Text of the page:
Hydrogen is being left behind
Rolf Beckmann, who is a firm supporter of electric forklift trucks, sees things differently. Beckmann is the Engineering Director at Fiege Logistik Stiftung and takes up the mantel of representing contract logistics and the unique challenge this segment faces to react flexibly to all manner of requirements. Beckmann firmly believes in the further development of the lithium-ion battery, going as far as to say that where higher ranges are concerned, “battery replacement will no longer be an issue.” He also points out that hydrogen is too often forgotten in open discussions as a possible energy source. In terms of the ‘drive mix of the future’, Beckmann’s view is that it will be very diverse.
Frank Müller, Senior Vice President Brand Management/Sales & Service Steering STILL EMEA, represents the engineering segment in the discussion. It is his belief that, in the three to five-tonne segment, electric forklifts are already as powerful as diesel. STILL has been researching hydrogen for many years and remains optimistic about further developments. Müller is firmly convinced that hydrogen will play a much more prominent role in the trucks of the future. However, he admits that there will probably be a need for greater scaling by means of corresponding parallel developments in the automotive industry.
The ball is in the engineers’ court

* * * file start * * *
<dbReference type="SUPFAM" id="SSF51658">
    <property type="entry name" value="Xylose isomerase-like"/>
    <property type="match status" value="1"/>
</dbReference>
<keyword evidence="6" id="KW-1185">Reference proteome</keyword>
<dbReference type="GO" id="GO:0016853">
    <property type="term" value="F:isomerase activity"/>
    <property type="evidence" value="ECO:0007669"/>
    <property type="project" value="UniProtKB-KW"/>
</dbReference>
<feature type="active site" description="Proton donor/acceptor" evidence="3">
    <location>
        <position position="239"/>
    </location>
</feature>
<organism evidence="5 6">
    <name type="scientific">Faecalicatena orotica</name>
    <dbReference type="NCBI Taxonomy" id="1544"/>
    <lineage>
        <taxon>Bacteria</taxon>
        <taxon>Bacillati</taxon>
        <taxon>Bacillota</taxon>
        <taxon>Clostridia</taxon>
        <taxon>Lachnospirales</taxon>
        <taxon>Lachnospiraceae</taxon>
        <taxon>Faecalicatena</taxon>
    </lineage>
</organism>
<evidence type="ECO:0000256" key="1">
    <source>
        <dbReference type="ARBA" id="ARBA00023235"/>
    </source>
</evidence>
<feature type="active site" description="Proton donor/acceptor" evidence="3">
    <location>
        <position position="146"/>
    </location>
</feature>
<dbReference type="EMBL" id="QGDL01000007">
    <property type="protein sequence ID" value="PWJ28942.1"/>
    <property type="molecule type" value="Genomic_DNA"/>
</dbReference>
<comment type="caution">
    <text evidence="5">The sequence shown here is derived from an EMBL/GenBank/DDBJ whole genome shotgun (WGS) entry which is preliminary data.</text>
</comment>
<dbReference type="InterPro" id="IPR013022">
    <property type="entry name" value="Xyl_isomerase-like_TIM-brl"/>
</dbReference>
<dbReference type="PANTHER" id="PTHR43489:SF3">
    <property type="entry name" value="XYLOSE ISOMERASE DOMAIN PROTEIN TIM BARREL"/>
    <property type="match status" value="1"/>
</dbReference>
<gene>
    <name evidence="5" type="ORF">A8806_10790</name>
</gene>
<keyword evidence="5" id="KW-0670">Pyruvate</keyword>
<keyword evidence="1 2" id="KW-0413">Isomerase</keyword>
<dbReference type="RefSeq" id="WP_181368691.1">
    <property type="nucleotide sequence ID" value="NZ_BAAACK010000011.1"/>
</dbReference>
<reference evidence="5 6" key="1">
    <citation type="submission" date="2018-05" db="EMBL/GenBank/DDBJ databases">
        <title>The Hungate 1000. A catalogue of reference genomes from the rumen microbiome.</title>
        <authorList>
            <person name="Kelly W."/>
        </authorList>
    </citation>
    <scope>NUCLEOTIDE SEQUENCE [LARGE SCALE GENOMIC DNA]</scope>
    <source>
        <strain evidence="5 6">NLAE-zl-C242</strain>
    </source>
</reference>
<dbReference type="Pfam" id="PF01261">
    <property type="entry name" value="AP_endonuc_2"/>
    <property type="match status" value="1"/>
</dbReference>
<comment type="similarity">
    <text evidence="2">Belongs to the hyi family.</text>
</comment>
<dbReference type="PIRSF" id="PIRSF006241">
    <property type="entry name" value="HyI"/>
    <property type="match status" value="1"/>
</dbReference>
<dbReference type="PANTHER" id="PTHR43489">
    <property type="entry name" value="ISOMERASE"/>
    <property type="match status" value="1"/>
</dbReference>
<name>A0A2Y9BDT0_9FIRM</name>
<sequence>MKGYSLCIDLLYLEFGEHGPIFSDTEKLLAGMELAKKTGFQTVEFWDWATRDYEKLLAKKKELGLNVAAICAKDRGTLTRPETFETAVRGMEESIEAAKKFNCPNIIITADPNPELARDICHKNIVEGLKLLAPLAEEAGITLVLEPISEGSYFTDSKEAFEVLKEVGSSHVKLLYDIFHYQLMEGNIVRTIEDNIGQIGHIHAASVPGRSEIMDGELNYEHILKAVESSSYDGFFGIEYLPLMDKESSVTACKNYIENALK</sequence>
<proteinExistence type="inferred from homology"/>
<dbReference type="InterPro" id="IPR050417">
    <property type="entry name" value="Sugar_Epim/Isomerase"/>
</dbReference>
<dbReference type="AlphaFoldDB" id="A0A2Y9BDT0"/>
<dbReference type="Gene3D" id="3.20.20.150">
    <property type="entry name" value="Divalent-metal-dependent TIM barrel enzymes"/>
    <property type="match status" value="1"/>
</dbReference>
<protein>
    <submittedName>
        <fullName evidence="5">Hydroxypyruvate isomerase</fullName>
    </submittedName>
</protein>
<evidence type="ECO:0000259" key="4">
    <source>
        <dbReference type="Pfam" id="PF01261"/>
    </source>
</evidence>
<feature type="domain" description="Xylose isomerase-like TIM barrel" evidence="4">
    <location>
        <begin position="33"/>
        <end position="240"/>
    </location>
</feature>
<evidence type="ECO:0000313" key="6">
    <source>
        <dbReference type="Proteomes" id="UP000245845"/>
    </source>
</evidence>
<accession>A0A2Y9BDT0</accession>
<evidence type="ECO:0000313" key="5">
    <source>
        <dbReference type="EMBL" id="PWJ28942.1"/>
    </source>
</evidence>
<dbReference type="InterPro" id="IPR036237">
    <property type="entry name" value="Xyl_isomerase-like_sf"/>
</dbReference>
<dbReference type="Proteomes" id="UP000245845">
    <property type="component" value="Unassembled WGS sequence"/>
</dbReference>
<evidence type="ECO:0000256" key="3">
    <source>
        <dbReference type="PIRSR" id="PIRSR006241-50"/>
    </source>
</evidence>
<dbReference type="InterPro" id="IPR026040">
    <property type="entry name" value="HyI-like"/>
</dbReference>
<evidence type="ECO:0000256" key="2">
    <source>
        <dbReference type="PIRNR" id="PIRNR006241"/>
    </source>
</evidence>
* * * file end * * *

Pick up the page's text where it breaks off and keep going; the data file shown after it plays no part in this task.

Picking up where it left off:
Scientist Schmidt is more sceptical here, conceding that the engineers have made impressive achievements with hydrogen but that it remains a very costly option, stating “[hydrogen] works on a technical level, but is less economical”. Beckmann disagrees with this assessment, emphasising the need, from a buyer’s perspective, to get into the game, pointing among other things to the possibility of using electrolysers as a storage medium. Küster from the Warsteiner Group is also open-minded in principle as a customer, but makes the “business case for hydrogen, without politically motivated subsidies”. The ball is therefore firmly in the court of the engineers and producers in order to convince customers when it comes to long-term economic viability. Müller is also aware of this. As a manufacturer, he has noticed that sustainability is increasingly being requested by STILL’s customers. However, this can only ever be a pledge when there is a corresponding price tag attached to it. STILL is acutely aware of this tension between sustainability and financial performance. At the same time, Müller stresses that many companies still think too defensively here, warning that “in the medium term, what we are facing with climate change will be more expensive than we can possibly imagine.”